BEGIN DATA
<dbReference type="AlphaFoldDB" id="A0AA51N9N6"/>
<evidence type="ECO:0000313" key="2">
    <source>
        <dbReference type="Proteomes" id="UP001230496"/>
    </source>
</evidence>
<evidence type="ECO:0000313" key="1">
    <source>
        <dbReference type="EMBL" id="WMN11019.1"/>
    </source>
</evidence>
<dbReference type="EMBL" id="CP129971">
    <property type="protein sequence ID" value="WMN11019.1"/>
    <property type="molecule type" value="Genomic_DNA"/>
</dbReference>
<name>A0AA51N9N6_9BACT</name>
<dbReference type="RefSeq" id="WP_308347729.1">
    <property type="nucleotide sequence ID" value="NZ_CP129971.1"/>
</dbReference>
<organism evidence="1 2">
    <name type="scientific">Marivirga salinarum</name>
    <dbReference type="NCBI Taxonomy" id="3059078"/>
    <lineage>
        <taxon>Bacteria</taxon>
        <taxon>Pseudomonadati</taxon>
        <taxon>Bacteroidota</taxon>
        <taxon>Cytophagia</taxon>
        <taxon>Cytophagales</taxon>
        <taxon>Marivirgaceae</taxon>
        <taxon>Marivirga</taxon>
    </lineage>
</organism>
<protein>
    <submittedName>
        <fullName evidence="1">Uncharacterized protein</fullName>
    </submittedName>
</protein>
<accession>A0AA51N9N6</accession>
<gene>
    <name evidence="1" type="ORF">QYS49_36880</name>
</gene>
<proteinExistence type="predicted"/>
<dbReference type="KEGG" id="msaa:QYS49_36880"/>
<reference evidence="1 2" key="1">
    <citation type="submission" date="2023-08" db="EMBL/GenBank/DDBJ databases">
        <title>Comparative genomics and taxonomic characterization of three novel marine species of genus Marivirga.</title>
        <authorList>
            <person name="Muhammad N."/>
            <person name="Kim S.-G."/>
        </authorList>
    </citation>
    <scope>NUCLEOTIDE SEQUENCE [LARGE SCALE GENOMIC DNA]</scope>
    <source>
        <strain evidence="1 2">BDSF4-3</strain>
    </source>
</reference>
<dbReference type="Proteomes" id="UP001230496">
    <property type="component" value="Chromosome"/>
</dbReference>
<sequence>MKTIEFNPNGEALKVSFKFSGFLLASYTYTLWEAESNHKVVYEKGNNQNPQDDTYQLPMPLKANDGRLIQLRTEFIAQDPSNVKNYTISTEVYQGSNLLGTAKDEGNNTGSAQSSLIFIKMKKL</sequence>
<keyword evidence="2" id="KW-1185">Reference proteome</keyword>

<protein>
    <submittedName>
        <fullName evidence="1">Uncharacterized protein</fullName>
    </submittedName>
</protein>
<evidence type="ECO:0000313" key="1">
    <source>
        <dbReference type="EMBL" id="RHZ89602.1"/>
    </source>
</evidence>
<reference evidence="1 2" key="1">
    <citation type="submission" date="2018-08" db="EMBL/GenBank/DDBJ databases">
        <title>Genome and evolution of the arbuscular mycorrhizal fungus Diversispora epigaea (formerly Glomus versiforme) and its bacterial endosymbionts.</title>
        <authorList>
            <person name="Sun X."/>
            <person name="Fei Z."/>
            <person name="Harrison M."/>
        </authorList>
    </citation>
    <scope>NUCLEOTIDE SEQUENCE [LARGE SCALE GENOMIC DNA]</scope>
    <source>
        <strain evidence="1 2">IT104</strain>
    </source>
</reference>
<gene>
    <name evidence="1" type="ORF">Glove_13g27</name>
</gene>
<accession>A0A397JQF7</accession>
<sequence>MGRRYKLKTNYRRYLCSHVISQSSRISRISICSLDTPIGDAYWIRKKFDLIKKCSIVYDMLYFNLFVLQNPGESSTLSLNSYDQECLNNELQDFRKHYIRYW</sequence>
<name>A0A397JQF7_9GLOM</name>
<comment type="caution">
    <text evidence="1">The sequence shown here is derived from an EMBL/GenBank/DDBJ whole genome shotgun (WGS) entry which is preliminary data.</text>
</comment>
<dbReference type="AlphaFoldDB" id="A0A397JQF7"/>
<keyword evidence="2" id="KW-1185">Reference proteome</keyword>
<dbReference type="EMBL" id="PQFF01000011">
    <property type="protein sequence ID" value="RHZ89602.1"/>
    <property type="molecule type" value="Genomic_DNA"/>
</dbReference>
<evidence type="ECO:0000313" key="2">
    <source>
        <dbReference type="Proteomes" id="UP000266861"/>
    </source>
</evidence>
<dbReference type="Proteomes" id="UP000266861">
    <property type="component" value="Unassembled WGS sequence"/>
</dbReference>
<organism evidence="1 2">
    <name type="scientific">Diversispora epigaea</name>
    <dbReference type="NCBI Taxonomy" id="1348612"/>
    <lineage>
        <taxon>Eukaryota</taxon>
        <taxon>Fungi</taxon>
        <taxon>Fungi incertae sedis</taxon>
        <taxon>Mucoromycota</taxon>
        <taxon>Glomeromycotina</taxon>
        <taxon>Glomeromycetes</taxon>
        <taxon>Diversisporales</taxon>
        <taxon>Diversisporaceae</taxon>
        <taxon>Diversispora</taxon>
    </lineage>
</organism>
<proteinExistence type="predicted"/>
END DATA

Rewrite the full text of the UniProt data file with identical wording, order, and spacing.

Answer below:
<dbReference type="AlphaFoldDB" id="A0AA51N9N6"/>
<evidence type="ECO:0000313" key="2">
    <source>
        <dbReference type="Proteomes" id="UP001230496"/>
    </source>
</evidence>
<evidence type="ECO:0000313" key="1">
    <source>
        <dbReference type="EMBL" id="WMN11019.1"/>
    </source>
</evidence>
<dbReference type="EMBL" id="CP129971">
    <property type="protein sequence ID" value="WMN11019.1"/>
    <property type="molecule type" value="Genomic_DNA"/>
</dbReference>
<name>A0AA51N9N6_9BACT</name>
<dbReference type="RefSeq" id="WP_308347729.1">
    <property type="nucleotide sequence ID" value="NZ_CP129971.1"/>
</dbReference>
<organism evidence="1 2">
    <name type="scientific">Marivirga salinarum</name>
    <dbReference type="NCBI Taxonomy" id="3059078"/>
    <lineage>
        <taxon>Bacteria</taxon>
        <taxon>Pseudomonadati</taxon>
        <taxon>Bacteroidota</taxon>
        <taxon>Cytophagia</taxon>
        <taxon>Cytophagales</taxon>
        <taxon>Marivirgaceae</taxon>
        <taxon>Marivirga</taxon>
    </lineage>
</organism>
<protein>
    <submittedName>
        <fullName evidence="1">Uncharacterized protein</fullName>
    </submittedName>
</protein>
<accession>A0AA51N9N6</accession>
<gene>
    <name evidence="1" type="ORF">QYS49_36880</name>
</gene>
<proteinExistence type="predicted"/>
<dbReference type="KEGG" id="msaa:QYS49_36880"/>
<reference evidence="1 2" key="1">
    <citation type="submission" date="2023-08" db="EMBL/GenBank/DDBJ databases">
        <title>Comparative genomics and taxonomic characterization of three novel marine species of genus Marivirga.</title>
        <authorList>
            <person name="Muhammad N."/>
            <person name="Kim S.-G."/>
        </authorList>
    </citation>
    <scope>NUCLEOTIDE SEQUENCE [LARGE SCALE GENOMIC DNA]</scope>
    <source>
        <strain evidence="1 2">BDSF4-3</strain>
    </source>
</reference>
<dbReference type="Proteomes" id="UP001230496">
    <property type="component" value="Chromosome"/>
</dbReference>
<sequence>MKTIEFNPNGEALKVSFKFSGFLLASYTYTLWEAESNHKVVYEKGNNQNPQDDTYQLPMPLKANDGRLIQLRTEFIAQDPSNVKNYTISTEVYQGSNLLGTAKDEGNNTGSAQSSLIFIKMKKL</sequence>
<keyword evidence="2" id="KW-1185">Reference proteome</keyword>

<protein>
    <submittedName>
        <fullName evidence="1">Uncharacterized protein</fullName>
    </submittedName>
</protein>
<evidence type="ECO:0000313" key="1">
    <source>
        <dbReference type="EMBL" id="RHZ89602.1"/>
    </source>
</evidence>
<reference evidence="1 2" key="1">
    <citation type="submission" date="2018-08" db="EMBL/GenBank/DDBJ databases">
        <title>Genome and evolution of the arbuscular mycorrhizal fungus Diversispora epigaea (formerly Glomus versiforme) and its bacterial endosymbionts.</title>
        <authorList>
            <person name="Sun X."/>
            <person name="Fei Z."/>
            <person name="Harrison M."/>
        </authorList>
    </citation>
    <scope>NUCLEOTIDE SEQUENCE [LARGE SCALE GENOMIC DNA]</scope>
    <source>
        <strain evidence="1 2">IT104</strain>
    </source>
</reference>
<gene>
    <name evidence="1" type="ORF">Glove_13g27</name>
</gene>
<accession>A0A397JQF7</accession>
<sequence>MGRRYKLKTNYRRYLCSHVISQSSRISRISICSLDTPIGDAYWIRKKFDLIKKCSIVYDMLYFNLFVLQNPGESSTLSLNSYDQECLNNELQDFRKHYIRYW</sequence>
<name>A0A397JQF7_9GLOM</name>
<comment type="caution">
    <text evidence="1">The sequence shown here is derived from an EMBL/GenBank/DDBJ whole genome shotgun (WGS) entry which is preliminary data.</text>
</comment>
<dbReference type="AlphaFoldDB" id="A0A397JQF7"/>
<keyword evidence="2" id="KW-1185">Reference proteome</keyword>
<dbReference type="EMBL" id="PQFF01000011">
    <property type="protein sequence ID" value="RHZ89602.1"/>
    <property type="molecule type" value="Genomic_DNA"/>
</dbReference>
<evidence type="ECO:0000313" key="2">
    <source>
        <dbReference type="Proteomes" id="UP000266861"/>
    </source>
</evidence>
<dbReference type="Proteomes" id="UP000266861">
    <property type="component" value="Unassembled WGS sequence"/>
</dbReference>
<organism evidence="1 2">
    <name type="scientific">Diversispora epigaea</name>
    <dbReference type="NCBI Taxonomy" id="1348612"/>
    <lineage>
        <taxon>Eukaryota</taxon>
        <taxon>Fungi</taxon>
        <taxon>Fungi incertae sedis</taxon>
        <taxon>Mucoromycota</taxon>
        <taxon>Glomeromycotina</taxon>
        <taxon>Glomeromycetes</taxon>
        <taxon>Diversisporales</taxon>
        <taxon>Diversisporaceae</taxon>
        <taxon>Diversispora</taxon>
    </lineage>
</organism>
<proteinExistence type="predicted"/>